Is LinkedData really more important than the Large Hadron Collider?

I’ve just read Daniel‘s recent post entitled Linked Data is more important than the Large Hadron Collider. Like Daniel I am also a passionate advocate of Linked Data and am currently working on deploying number of real world Linked Data applications along with my colleagues at Talis. Sadly though I have to confess that I found myself cringing whilst reading his piece.

Like many other scientific endeavors the Large Hadron Collider project attempts to provide scientists with huge quantities of data that might help them answer questions about the origin of the universe. As a project in it’s own right it is massive, combining the efforts of thousands of scientists from around the world.

To dismiss it, as Daniel has done, because it’s “too expensive”, or because “it wont find the cure to cancer, or HIV”, or question its relevance because “we’re still going to be here whether or not the Large Hadron Collider was successful”, is bad enough but to then use those rather specious arguments as a prop to advocate Linked Data is absolutely ridiculous.

Worse is that it overlooks the rather obvious rebuttal which is that Linked Data wont cure cancer, it wont cure HIV, and we’ll all still be here whether we have Linked Data or not :-). Even more importantly though … should anyone in our Community and by that I mean the Linked Data community really be questioning the value of any project that’s sole purpose it generate data? To then say this …

Just imagine a world where you can easily browse through the history of the atom, and then delve into the science found on the atom, and then go deeper into the subatomic level, and then browse back out into the historic realm, finding out about experiments that happened and whether it had any impact on society.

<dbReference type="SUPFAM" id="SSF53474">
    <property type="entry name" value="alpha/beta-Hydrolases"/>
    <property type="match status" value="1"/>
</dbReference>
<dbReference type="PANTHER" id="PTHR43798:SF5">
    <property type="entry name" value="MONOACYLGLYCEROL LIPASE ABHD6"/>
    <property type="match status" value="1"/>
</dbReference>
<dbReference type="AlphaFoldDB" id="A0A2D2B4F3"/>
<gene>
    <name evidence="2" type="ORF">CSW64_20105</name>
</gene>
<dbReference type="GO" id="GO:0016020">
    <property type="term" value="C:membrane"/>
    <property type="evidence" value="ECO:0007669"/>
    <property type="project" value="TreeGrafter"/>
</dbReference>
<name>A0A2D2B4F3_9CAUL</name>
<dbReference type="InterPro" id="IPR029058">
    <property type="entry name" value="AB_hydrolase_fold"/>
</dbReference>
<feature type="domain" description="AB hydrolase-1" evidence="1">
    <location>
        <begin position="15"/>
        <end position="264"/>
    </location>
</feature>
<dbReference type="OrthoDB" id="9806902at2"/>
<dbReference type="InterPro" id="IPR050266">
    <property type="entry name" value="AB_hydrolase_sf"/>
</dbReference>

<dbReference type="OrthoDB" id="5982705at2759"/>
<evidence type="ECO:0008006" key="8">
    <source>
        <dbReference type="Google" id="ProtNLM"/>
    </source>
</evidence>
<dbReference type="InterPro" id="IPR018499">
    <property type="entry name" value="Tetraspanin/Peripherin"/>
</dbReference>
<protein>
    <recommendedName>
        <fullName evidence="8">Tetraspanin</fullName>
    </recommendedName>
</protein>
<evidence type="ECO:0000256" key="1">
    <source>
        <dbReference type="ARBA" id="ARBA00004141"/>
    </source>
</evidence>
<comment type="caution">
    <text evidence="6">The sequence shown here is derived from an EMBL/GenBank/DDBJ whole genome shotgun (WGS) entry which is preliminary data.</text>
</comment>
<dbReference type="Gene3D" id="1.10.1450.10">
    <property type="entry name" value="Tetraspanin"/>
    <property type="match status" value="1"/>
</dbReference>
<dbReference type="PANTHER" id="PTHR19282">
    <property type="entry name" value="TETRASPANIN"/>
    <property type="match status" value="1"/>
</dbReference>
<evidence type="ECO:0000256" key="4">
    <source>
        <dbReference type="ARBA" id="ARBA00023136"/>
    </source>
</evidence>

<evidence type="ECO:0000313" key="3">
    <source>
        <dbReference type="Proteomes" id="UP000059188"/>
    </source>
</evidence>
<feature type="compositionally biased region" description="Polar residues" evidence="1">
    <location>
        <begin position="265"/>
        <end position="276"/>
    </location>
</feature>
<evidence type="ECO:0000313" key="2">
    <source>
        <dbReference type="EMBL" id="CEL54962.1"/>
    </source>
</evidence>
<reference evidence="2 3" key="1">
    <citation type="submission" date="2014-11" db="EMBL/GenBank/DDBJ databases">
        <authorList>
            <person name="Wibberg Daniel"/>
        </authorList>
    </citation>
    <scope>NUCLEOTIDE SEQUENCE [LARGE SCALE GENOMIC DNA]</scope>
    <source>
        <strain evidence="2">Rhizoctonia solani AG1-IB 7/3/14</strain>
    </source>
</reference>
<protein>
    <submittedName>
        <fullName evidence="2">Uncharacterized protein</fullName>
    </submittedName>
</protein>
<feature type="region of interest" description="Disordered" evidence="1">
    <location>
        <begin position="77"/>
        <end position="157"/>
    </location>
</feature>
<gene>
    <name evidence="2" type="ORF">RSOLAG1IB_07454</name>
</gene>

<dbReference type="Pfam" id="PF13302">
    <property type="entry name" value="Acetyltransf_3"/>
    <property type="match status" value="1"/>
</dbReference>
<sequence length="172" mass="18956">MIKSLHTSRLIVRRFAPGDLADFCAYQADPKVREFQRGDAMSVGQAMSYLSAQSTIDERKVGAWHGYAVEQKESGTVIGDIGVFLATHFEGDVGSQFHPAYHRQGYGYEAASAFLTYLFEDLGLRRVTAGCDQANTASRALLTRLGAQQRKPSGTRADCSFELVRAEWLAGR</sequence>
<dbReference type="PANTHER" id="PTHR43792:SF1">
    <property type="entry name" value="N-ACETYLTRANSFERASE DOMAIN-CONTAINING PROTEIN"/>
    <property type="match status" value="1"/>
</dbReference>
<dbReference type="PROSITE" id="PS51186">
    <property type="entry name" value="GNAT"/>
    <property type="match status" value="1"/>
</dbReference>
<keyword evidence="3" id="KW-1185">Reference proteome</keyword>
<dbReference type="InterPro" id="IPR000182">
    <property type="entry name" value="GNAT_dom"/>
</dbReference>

… completely misses the following point: the data to do this exists, not because of you and I Daniel, but because of the fact that since man appeared on this planet his thirst for knowledge is what has driven him forward to the point where people like you and I can sit here and say … “if you format your data like this, and give everything a dereferncible uri – that’ll be really useful!”. I’m serious … Linked Data is not a radical technology change, nor is the Semantic Web, both represent a paradigm shift, a new understanding, a new way of doing things but the fact is that the technology has been around for ages, we are only now understanding the importance of being more open, of having common vocabularies to describe things, and the importance of linking concepts together in this web of data.

The absolute last thing we want to do is to start saying to scientists, not matter how obscure ther field of research is, or how relevant we consider that research to be (personally), that it’s somehow less important than what we, as a community, are doing … because it absolutely isn’t. Are you really sure you want to be asking people to believe that answers about the origin of the universe and our existence in it are less important than an “interesting browsing experience?”

One thought on “Is LinkedData really more important than the Large Hadron Collider?

  1. Hi Nadeem,

    Good to hear from you, and thanks for your comments 🙂

    That post was primarily to provide my thoughts on the LHC (as you can tell I don’t particularly like it much), it certainly wasn’t to say “hey scrap X because Y is better”.

    The other thing that didn’t really come through clearly on the post was that in order to get the data for the Linked Data Web we have to do experiments like this. Plus, in order to do Linked Data stuff we (as a Linked Data Community) need to work with the Scientists (who provide the data) which means we get stuff to link up and play with, and they get used to data which can be browsed *OR* queried.

    Anyways, thank you ever so much for your critique. It’s incredibly important. (My understandings and opinions of the world evolve, and I understand that they evolve, therefore, I am really appreciative when people give feedback).

    Thanks again.
    See you again soon.

    Daniel

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